under A(C) implies d(z, w) = d(f(0), f(1)) = d(0, 1) = t. The same argument
applies to C

.
The Euclidean metric |dz| on C is invariant under the proper subgroup of
A(C) given by z az + b, where |a| = 1 and b C. The spherical metric
2|dz|/(1 + |z|
2
) on C

is invariant under the group of rotations of C

, that is,
Mobius maps of the form
z
az c
cz + a
, a, c C, |a|
2
+|c|
2
= 1,
or of the equivalent form
z e
i
z a
1 + az
, R, a C

.
The group of rotations of C

is a proper subgroup of M.
Exercises.
1. Suppose is a simply connected proper subregion of C and a . Let
F denote the family of all holomorphic functions f dened on D such that
f(D) and f(0) = a. Set M = sup{|f

(0)| : f F}. Prove M < +


and that |f

(0)| = M if and only if f is a conformal map of D onto with


f(0) = a. Show M = 2/

(a).
2. Suppose is a simply connected proper subregion of C and a . Let
G denote the family of all holomorphic functions f dened on such that
f() D. Set N = sup{|f

(a)| : f G}. Prove N < + and that


|f

(a)| = N if and only if f is a conformal map of onto D with f(a) = 0.


Show N =

(a)/2.
3. Suppose is a simply connected proper subregion of C and a . Let
H(, a) denote the family of all holomorphic self-maps of that x a.
Prove that {f

(a) : f H(, a)} equals the closed unit disk.


7. Examples of the hyperbolic metric
We give examples of simply connected regions and their hyperbolic metrics.
These metrics are computed by using (6.2) in the following way: one nds an
explicit conformal map f from the region
1
whose metric is sought onto a region
The hyperbolic metric and geometric function theory 29

2
whose metric is known. Then (6.2) enables one to nd an explicit expression
for

1
(z) for z in
1
. We omit almost all of the computations.
The simplest instance of the Riemann Mapping Theorem is the fact that
any disk or half-plane is Mobius equivalent to the unit disk. Because hyperbolic
circles (disks) in D are Euclidean circle (disks) in D, we deduce that an analogous
result holds for any disk or half-plane. Also, in any disk or half-plane hyperbolic
geodesics are arcs of circles orthogonal to the boundary; in the case of a half-
planes we allow half-lines orthogonal to the edge of the half-plane.
Example 7.1 (disk). As f(z) = (z z
0
)/R is a conformal map of the disk
D = {z : |z z
0
| < R} onto D, we nd

D
(z)|dz| =
2R|dz|
R
2
|z z
0
|
2
.
In particular,

D
(z
0
) =
2
R
.
Example 7.2 (half-plane). Let H be the upper half-plane {x+iy : y > 0}. Then
g(H) = D, where g(z) = (z i)/(z + i), so H = {x + iy : y > 0} has hyperbolic
metric

H
(z)|dz| =
|dz|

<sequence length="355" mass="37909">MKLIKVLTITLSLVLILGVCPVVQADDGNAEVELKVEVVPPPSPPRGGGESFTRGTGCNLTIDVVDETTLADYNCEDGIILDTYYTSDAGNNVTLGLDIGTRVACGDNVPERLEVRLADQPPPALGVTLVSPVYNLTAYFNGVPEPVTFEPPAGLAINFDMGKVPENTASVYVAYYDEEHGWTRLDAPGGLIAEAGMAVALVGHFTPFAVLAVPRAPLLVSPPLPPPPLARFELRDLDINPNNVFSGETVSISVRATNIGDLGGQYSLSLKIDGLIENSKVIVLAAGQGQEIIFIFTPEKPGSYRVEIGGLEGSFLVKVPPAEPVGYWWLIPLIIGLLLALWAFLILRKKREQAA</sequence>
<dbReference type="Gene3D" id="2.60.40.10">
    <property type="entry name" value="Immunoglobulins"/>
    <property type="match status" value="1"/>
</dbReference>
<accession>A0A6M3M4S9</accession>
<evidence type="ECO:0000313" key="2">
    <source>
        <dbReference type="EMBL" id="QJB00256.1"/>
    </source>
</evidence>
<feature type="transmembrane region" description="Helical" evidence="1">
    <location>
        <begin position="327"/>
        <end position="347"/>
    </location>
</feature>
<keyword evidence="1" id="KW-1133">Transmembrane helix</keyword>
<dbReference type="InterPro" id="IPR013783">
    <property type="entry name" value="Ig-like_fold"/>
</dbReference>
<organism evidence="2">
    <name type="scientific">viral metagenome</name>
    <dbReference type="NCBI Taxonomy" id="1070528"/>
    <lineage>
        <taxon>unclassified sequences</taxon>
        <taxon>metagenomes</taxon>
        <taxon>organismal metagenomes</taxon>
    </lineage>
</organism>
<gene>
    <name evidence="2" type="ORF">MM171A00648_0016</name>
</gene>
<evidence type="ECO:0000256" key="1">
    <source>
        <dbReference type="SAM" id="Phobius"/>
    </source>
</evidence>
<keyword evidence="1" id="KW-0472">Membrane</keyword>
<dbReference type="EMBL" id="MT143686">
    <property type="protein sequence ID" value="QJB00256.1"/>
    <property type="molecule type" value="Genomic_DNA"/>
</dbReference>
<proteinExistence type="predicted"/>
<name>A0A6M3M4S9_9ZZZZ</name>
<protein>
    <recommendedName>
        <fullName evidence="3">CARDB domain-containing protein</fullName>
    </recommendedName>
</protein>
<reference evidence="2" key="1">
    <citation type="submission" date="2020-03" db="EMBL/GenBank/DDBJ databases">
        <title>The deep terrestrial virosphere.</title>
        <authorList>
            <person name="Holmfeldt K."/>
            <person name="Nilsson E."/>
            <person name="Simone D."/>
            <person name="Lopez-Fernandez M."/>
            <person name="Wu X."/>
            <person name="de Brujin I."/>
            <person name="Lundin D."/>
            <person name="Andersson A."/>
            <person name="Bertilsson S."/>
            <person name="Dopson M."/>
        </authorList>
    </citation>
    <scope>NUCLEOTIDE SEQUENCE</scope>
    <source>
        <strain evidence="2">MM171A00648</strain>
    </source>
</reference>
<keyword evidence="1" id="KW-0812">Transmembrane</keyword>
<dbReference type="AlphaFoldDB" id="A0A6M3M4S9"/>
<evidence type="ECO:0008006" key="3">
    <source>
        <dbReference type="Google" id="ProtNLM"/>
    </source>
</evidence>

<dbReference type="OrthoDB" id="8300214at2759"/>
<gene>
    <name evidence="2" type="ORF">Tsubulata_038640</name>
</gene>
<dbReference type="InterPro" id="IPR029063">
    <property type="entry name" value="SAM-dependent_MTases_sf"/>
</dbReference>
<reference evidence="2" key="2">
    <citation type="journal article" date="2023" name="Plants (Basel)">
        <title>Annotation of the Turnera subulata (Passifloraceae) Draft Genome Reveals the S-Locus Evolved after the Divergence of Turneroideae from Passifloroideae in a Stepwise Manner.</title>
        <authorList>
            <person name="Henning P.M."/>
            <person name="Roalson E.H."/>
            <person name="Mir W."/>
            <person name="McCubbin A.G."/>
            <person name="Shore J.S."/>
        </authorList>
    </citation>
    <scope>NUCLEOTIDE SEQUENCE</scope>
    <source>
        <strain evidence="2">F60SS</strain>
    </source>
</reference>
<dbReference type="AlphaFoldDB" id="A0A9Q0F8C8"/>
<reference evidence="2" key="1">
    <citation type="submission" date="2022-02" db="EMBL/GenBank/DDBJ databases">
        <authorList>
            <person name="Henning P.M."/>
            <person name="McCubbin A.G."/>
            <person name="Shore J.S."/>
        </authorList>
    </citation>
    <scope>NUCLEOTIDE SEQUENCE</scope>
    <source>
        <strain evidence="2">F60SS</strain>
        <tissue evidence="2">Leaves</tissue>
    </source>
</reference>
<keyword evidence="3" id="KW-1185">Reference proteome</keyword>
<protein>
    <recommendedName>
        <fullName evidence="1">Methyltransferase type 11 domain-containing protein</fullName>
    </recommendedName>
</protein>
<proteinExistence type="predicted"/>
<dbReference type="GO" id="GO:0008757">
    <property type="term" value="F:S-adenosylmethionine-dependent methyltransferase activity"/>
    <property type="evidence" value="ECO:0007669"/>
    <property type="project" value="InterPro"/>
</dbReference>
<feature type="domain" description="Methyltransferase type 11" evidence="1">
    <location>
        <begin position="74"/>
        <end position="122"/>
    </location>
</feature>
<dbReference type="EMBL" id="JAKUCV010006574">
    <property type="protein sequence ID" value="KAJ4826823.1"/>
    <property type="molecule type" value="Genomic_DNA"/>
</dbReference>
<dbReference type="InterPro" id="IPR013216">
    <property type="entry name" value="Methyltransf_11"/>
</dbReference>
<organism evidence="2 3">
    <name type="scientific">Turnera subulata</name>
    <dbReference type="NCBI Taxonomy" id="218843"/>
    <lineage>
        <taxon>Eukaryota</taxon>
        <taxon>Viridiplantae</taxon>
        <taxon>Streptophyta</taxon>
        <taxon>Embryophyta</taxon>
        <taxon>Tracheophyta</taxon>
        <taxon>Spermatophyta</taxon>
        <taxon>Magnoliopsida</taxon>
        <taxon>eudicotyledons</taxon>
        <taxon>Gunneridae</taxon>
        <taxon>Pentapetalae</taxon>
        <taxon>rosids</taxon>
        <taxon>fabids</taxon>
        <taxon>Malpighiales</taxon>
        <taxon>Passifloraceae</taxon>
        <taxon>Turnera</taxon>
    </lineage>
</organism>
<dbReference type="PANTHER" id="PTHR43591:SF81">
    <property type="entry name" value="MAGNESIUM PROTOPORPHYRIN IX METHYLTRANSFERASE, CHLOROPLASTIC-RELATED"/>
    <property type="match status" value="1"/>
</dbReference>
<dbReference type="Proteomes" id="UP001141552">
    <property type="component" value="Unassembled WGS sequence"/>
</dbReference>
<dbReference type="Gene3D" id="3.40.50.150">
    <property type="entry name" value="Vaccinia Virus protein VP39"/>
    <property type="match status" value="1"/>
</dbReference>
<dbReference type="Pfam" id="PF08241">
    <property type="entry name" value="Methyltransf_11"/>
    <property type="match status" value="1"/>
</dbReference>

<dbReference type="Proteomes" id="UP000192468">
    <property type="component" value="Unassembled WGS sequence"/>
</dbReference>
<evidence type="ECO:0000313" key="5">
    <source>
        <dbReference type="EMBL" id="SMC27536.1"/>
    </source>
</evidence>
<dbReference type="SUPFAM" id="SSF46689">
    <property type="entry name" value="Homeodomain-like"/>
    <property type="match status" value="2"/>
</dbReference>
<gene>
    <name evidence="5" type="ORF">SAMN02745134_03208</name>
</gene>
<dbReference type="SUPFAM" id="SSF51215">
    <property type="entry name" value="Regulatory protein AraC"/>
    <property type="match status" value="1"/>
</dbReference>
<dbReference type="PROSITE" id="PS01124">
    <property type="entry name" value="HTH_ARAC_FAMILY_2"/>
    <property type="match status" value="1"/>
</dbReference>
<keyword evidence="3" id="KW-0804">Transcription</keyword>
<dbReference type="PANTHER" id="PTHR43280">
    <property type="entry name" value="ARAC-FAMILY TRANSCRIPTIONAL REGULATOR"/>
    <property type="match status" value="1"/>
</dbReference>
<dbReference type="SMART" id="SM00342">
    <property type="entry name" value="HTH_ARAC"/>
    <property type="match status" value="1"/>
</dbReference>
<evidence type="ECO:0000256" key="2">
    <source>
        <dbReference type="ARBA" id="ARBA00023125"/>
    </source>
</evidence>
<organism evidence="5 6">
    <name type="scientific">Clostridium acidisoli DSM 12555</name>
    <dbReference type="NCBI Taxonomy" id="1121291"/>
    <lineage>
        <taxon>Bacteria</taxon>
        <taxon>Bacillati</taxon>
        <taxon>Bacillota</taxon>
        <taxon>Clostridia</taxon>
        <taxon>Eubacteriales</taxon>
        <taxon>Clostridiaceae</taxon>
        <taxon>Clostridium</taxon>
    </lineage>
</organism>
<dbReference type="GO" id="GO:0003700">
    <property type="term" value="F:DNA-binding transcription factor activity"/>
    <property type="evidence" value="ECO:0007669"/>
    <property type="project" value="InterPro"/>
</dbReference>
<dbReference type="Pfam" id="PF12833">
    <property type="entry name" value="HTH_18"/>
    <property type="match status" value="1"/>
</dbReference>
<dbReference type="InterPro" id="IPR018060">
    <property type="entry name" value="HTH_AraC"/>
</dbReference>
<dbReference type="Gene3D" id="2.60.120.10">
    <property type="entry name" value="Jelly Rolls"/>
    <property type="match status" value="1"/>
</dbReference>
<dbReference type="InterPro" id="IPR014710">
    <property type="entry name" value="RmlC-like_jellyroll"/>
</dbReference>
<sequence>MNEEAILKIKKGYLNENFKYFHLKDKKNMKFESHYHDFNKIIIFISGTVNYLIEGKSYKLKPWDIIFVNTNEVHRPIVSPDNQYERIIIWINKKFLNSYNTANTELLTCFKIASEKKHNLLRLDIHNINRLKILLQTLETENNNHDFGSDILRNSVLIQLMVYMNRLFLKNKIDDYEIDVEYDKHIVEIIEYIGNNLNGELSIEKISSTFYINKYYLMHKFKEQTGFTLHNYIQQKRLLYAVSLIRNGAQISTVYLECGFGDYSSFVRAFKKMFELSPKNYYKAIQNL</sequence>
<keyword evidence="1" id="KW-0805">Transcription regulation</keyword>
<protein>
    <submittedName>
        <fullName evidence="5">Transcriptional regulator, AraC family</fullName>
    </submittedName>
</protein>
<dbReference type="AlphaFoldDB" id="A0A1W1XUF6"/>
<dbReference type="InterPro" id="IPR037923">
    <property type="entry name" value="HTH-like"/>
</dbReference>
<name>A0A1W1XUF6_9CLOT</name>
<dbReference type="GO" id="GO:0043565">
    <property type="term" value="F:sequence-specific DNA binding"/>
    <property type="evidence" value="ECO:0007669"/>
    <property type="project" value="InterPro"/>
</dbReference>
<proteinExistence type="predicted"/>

y
=
|dz|
Imz
.
Similarly, the hyperbolic metric of the right half-plane K = {x + iy : x > 0} is
|dz|/x. More generally, if H is any open half-plane, then

H
(z)|dz| =
|dz|
d(z, H)
,
where d(z, H) denotes the Euclidean distance from z to H.
Theorem 7.3. If f : D K is holomorphic and f(0) = 1, then
(7.1)
1 |z|
1 +|z|
Re f(z)
1 +|z|
1 |z|
and
(7.2) |Imf(z)|
2|z|
1 |z|
2
Proof. This is an immediate consequence of the Schwarz-Pick Lemma after con-
verting the conclusion into weaker Euclidean terms. Fix z D and set
r = d
D
(0, z) = 2 tanh
1
|z| = log
1 +|z|
1 |z|
.
The Schwarz-Pick Lemma implies that f(z) lies in the closed hyperbolic disk

D
K
(1, r). The closed hyperbolic disk

D
K
(1, r) has Euclidean center cosh r, Eu-
clidean radius sinh r and the bounding circle meets the real axis at e
r
and e
r
;
30 Beardon and Minda IWQCMA05
see the exercises. Therefore, f(z) lies in the closed Euclidean square {z = x+iy :
e
r
x e
r
, |y| sinh r}. Since
e
r
=
1 |z|
1 +|z|
and e
r
=
1 +|z|
1 |z|
,
(7.1) is established. Finally,
sinh r =
2|z|
1 |z|
2
demonstrates (7.2).
Theorem 7.4. Suppose that H is any disk or half-plane. Then for all z and w
in H,
sinh
2
1
2
d
H
(z, w) =
1
4
|z w|
2

H
(z)
H
(w).
Proof. It is easy to verify that for any Mobius map g we have
(7.3)
_
g(z) g(w)
_
2
= (z w)
2
g

(z) g

(w).
Now take any Mobius map g that maps Honto D, and recall that g is an isometry
from H to D if both are given their hyperbolic metrics. Then, using (2.8) and
(7.3)
1
4
|z w|
2

H
_
z
_

H
_
w
_
=
1
4
|z w|
2

D
_
g(z)
_

D
_
g(w)
_
|g

(z)| |g

(w)|
=
1
4
|g(z) g(w)|
2

D
(g(z))
D
(g(w))
= sinh
2
1
2
d
D
(g(z), g(w))
= sinh
2
1
2
d
H
_
z, w
_
There is another, less well known, version of the Schwarz-Pick Theorem avail-
able which is an immediate consequence of Theorem 7.4, and which we state in
a form that is valid for all disks and half-planes.
Theorem 7.5 (Modied Schwarz-Pick Lemma for Disks and Half-Planes). Sup-
pose that H
j
is any disk or half-plane, j = 1, 2, and that f : H
1
H
2
is
holomorphic. Then, for all z and w in H
1
,
|f(z) f(w)|
2
|z w|
2


H
1
(z)
H
1
(w)

H
2
_
f(z)
_

H
2
_
f(w)
_.
Proof. By Theorem 7.4 and the Schwarz-Pick Lemma
1
4
|f(z) f(w)|
2

H
2
(f(z))
H
2
(f(w)) = sinh
2
1
2
d
H
2
(f(z), f(w))
sinh
2
1
2
d
H
1
(z, w)
=
1
4
|z w)|
2

H
1
_
z
_

H
1
_
w
_
.
The hyperbolic metric and geometric function theory 31
Observe that if w z in Theorem 7.5, then we obtain (6.4) in the special case
of disks and half-planes. We give an application of Theorem 7.5 to holomorphic
functions.
Example 7.6. Suppose that f is holomorphic in the open unit disk and that f
has positive real part. Then f maps D into K, and we have
|f(z) f(w)|
2
|z w|
2

4 Re [f(z)] Re [f(w)]
(1 |z|
2
)(1 |w|
2
)
.
This implies, for example, that if we also have f(0) = 1 then |f

(0)| 2.
Example 7.7 (slit plane). Since f(z) =

z maps P = C\{x R : x 0} onto